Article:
And to conclude the program, the consort will play a set of sprightly dances originally published in 1651 in the collection “The English Dancing Master” by John Playford (below).

john-playford

 


Classical music: The Wisconsin Baroque Ensemble offers early music rarities with verve and polish. Plus, TONIGHT at 7:30 p.m. native daughter violist Vicki Powell solos with the Middleton Community Orchestra

October 22, 2014
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ALERT: A reminder that Madison-born Vicki Powell, who trained at the UW-Madison School of Music, the Curtis Institute and the Juilliard School and who plays with the New York Philharmonic and other major groups, will perform two solos  TONIGHT at 7:30 p.m. at the season-opening concert by the largely amateur but very good Middleton Community Orchestra, under conductor Steve Kurr.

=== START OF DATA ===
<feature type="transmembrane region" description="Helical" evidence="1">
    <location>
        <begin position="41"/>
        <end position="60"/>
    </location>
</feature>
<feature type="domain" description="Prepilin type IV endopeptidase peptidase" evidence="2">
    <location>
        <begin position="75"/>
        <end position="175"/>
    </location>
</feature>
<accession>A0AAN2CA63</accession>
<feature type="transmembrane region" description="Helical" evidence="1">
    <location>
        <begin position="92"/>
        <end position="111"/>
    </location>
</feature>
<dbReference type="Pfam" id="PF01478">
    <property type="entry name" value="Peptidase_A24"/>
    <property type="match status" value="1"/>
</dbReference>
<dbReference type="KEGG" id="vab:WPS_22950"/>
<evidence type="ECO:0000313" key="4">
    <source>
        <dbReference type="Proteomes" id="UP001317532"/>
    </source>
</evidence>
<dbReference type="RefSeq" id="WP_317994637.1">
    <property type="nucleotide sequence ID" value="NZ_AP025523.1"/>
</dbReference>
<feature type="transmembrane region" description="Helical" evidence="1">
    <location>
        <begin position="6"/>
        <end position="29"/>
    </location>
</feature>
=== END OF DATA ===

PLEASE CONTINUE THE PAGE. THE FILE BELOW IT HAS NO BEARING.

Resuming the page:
The place is the Middleton Performing Arts Center that is attached to Middleton High School, 2100 Bristol Street, not far off of University Avenue.

On the programs is the Overture to “William Tell” by Rossini, the Fantasy for Viola and Orchestra by Johann Nepomuk Hummel, the  Romance for Viola and Orchestra by Max Bruch and the Symphony No. 8 by Antonin Dvorak. Tickets are $10; all students get in for FREE. A meet-and-greet reception for the players and audience members follows the concert.

Here is a link to the Q&A with violist Vicki Powell that The Ear posted last week:

https://welltempered.wordpress.com/2014/10/17/classical-music-vicki-powell-talks-about-why-she-took-to-the-viola-rather-than-the-violin-she-returns-to-madison-to-solo-next-wednesday-night-with-the-middleton-community-orchestra/